On October 3, 2013, the U.S. Court of Appeals for the Fifth Circuit issued a decision, favorable to tribes, which affirmed tribal court jurisdiction over a non-Indian corporation for purposes of a civil tort action. Dolgencorp, Inc. v. Mississippi Band of Choctaw Indians, No. 12-60668. The case involved a claim brought by a minor tribal member against Dolgencorp, Inc. and one of Dolgencorp’s employees – both non-Indian – in tribal court. Dolgencorp operates a general store on the Mississippi Choctaw Reservation under a lease and business license from the Tribe, on land held in trust for the Tribe by the United States. The minor had been placed for an unpaid internship in the store after Dolgencorp agreed to participate in the Tribe’s job training program for youth.
The tort claim alleged that the employee molested the minor tribal member and that Dolgencorp had been negligent in hiring, training, or supervising the employee. Dolgencorp and the employee sought dismissal of the action in tribal court on the basis that the court lacked jurisdiction over them. The tribal court held that it had jurisdiction, and Dolgencorp then filed suit in federal district court seeking to stop the tribal court proceedings. When the district court denied Dolgencorp’s motions to enjoin the tribal court, Dolgencorp appealed to the Fifth Circuit. A three-judge panel affirmed, with one dissenting opinion.
The Fifth Circuit majority opinion is notable for its interpretation and application of Supreme Court precedent on tribal civil jurisdiction over non-Indians, in particular the important case of Montana v. United States (1981). In that case, the Supreme Court significantly curtailed tribal civil regulatory jurisdiction over non-Indians, ruling that, at least on non-Indian fee lands, tribes generally lack inherent regulatory authority over non-Indians. However, the Supreme Court recognized two exceptions: first, the Court held that a tribe may exercise regulatory jurisdiction over non-Indians “who enter into consensual relationships with the tribe or its members, through commercial dealing, contracts, leases, or other arrangements.” Second, the Court held that tribal regulatory jurisdiction also extends to non-members when their conduct “threatens or has some direct effect on the political integrity, the economic security, or the health or welfare of the tribe.” In the years since Montana was decided, the Supreme Court and other courts have tended to apply the Montana rule precluding jurisdiction broadly, and to construe its two exceptions narrowly.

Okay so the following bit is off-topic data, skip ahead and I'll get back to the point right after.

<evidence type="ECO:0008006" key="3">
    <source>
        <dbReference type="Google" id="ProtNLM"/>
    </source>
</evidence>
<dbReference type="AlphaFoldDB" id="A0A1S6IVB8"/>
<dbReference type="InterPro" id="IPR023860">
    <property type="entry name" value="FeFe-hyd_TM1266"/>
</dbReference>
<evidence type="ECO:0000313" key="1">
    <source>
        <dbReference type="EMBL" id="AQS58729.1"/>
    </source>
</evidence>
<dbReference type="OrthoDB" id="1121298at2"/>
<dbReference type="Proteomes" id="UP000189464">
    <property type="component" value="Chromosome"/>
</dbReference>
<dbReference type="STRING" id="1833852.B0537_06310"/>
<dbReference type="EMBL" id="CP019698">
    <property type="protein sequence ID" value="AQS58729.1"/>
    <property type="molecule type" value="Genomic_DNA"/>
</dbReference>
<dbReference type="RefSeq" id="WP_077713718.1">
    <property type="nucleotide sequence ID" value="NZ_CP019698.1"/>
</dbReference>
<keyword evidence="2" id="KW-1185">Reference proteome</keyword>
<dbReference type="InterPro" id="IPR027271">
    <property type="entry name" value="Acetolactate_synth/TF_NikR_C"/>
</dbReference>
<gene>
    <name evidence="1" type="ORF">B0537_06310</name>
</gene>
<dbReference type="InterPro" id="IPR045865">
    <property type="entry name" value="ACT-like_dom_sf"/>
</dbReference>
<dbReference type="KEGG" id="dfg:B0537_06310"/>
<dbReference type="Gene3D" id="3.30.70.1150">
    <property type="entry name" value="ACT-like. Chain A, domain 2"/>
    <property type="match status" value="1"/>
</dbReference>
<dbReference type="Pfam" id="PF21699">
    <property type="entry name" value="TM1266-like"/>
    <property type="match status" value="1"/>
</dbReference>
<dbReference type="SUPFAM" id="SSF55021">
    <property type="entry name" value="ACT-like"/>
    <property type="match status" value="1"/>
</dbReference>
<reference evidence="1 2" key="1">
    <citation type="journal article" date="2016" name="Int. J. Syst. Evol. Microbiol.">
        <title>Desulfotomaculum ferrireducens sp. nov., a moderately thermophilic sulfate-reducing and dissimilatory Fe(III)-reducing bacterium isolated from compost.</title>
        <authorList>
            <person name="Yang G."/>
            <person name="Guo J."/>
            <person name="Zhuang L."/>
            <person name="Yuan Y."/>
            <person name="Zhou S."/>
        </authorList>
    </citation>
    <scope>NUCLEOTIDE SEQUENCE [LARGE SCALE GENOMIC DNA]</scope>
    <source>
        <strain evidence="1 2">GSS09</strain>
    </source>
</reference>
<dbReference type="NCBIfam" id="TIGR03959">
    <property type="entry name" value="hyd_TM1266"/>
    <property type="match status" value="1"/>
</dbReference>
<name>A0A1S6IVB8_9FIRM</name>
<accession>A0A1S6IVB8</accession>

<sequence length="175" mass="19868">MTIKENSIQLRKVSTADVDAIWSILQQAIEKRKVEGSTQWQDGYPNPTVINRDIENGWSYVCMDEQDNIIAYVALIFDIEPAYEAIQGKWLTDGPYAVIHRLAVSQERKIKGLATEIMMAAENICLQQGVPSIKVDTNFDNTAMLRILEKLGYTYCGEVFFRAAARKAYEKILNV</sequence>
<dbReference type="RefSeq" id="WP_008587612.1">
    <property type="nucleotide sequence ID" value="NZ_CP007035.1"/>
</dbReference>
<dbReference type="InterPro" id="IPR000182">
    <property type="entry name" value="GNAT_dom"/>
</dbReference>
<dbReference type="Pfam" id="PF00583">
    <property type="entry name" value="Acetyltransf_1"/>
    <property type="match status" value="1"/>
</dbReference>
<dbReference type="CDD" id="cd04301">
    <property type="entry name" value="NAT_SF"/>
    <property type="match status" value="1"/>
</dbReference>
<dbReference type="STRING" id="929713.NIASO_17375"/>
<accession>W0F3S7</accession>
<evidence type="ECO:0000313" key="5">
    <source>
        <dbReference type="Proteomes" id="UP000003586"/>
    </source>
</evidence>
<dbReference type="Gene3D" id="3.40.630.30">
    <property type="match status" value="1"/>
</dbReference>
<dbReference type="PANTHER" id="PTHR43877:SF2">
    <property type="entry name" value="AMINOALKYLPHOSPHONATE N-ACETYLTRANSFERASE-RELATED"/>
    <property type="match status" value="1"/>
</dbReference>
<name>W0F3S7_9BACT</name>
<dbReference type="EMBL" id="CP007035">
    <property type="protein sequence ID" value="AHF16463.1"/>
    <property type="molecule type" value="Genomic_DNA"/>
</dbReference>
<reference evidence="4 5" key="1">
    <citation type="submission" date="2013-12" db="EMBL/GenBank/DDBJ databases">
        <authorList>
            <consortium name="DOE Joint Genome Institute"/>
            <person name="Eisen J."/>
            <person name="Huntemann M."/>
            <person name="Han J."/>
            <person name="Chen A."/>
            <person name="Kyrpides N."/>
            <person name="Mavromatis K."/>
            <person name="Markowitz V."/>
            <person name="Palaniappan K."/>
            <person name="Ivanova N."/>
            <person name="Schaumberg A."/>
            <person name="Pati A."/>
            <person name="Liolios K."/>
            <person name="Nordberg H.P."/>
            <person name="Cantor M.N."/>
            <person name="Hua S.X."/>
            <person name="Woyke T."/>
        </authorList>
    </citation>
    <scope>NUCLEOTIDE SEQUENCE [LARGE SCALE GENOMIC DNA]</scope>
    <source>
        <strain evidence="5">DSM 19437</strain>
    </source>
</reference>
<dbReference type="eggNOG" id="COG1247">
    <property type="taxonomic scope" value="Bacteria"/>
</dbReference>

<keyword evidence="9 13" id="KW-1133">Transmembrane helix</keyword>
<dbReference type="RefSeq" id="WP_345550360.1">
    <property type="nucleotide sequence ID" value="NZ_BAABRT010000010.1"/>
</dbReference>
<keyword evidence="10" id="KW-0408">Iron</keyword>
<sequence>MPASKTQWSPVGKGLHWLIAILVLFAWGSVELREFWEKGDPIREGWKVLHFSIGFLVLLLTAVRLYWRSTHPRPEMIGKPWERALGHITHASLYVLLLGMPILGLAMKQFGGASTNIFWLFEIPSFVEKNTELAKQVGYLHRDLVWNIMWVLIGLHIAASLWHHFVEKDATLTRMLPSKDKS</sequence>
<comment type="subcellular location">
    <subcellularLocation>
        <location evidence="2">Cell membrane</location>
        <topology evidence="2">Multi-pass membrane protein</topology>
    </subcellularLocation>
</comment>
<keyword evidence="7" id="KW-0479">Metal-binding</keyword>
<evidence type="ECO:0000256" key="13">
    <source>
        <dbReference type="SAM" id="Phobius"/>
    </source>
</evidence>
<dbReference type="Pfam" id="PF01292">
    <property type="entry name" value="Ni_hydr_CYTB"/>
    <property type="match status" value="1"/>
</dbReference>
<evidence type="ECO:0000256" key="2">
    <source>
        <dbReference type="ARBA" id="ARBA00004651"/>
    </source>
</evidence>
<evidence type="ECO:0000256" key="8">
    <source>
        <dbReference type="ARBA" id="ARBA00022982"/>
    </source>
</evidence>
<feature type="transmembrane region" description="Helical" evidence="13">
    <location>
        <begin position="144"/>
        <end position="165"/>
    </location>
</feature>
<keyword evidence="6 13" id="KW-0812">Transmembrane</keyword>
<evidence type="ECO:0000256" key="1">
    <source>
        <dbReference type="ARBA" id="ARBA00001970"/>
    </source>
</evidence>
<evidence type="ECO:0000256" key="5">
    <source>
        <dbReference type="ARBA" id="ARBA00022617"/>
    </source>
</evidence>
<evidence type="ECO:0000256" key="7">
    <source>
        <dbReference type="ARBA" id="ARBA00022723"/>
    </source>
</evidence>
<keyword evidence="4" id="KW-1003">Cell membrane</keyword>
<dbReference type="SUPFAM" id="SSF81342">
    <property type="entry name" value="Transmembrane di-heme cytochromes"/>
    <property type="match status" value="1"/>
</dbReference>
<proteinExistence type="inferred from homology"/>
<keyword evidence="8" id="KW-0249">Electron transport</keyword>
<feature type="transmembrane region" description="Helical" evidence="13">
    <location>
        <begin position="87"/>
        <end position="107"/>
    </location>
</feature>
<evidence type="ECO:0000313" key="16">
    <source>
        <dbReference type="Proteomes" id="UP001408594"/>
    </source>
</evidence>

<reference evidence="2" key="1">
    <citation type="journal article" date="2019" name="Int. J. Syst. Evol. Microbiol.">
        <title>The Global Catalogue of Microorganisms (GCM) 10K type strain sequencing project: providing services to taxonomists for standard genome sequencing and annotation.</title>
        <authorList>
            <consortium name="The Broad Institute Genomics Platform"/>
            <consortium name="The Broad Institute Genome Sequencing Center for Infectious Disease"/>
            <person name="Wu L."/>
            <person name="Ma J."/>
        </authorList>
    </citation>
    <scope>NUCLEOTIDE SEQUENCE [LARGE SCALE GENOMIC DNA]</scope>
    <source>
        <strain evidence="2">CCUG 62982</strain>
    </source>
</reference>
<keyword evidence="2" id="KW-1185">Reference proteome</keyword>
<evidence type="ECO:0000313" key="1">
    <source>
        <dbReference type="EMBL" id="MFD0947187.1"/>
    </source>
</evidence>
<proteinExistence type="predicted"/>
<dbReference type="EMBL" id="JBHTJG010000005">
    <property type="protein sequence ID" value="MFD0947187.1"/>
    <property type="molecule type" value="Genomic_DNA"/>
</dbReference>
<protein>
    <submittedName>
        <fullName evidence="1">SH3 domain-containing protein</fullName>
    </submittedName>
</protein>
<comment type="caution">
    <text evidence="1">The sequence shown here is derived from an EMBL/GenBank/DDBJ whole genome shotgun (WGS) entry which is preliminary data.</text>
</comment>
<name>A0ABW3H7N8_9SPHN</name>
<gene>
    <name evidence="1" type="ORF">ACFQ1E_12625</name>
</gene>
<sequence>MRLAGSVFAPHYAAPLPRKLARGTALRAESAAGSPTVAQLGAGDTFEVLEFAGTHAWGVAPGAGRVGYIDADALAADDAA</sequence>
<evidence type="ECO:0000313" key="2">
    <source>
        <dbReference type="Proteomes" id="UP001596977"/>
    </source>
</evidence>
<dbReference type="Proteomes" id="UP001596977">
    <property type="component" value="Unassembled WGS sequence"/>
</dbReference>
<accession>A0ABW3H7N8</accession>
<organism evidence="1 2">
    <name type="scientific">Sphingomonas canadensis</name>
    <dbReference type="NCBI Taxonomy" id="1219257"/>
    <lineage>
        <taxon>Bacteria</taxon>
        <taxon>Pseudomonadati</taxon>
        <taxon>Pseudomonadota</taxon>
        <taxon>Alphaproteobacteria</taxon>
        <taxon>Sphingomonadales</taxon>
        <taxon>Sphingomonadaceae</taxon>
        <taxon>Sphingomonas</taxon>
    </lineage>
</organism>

In this case, both the district court and the Fifth Circuit held that the tribal court had jurisdiction to hear the tort claim under the first Montana exception, since the non-Indian corporation had willingly participated in the Tribe’s job training program. The Fifth Circuit majority also found, as required by Montana, that there was a sufficient connection between the minor’s tort claims and the consensual relationship to justify tribal court jurisdiction to hear the tort claims. The opinion stated: “In essence, a tribe that has agreed to place a minor tribal member as an unpaid intern in a business located on tribal land on a reservation is attempting to regulate the safety of the child’s workplace. … The fact that the regulation takes the form of a tort duty that may be vindicated by individual tribe members in tribal court makes no difference.”
The majority rejected the dissent’s main argument that Supreme Court precedent requires that the consensual relationship specifically “implicate tribal governance and internal relations.” The dissent pointed to language from the Montana opinion itself, stating that tribes do not retain the right to “exercise … tribal power beyond what is necessary to protect tribal self-government or to control internal relations … ” and from language in a subsequent Supreme Court decision, Plains Commerce Bank v. Long Family Land & Cattle Co. (2008). Significantly, the majority disagreed and instead adopted the district court’s holding that, “under Montana, ‘disputes arising from member-nonmember or tribe-nonmember consensual relationships are deemed as a matter of law to impact tribal rights of self-government sufficient to permit the exercise of tribal court jurisdiction to adjudicate such disputes.’ ”
The majority opinion also disagreed with the dissent’s view that tribal court jurisdiction over non-Indians is not necessarily permitted under the Montana exceptions, since the Montana opinion involved tribal regulatory authority, not tribal court jurisdiction. Rather, the majority held that, if the Tribe could exercise regulatory jurisdiction over the non-member corporation under Montana, the tribal court could also exercise civil jurisdiction to hear tort claims for the same activity. Though the dissent was concerned that non-Indian parties might not have access to tribal tort law (which may rely on tribal custom), the majority opinion found that, in this particular case, Dolgencorp could have easily anticipated that the conduct alleged (molestation of a child) would be actionable under tribal law.
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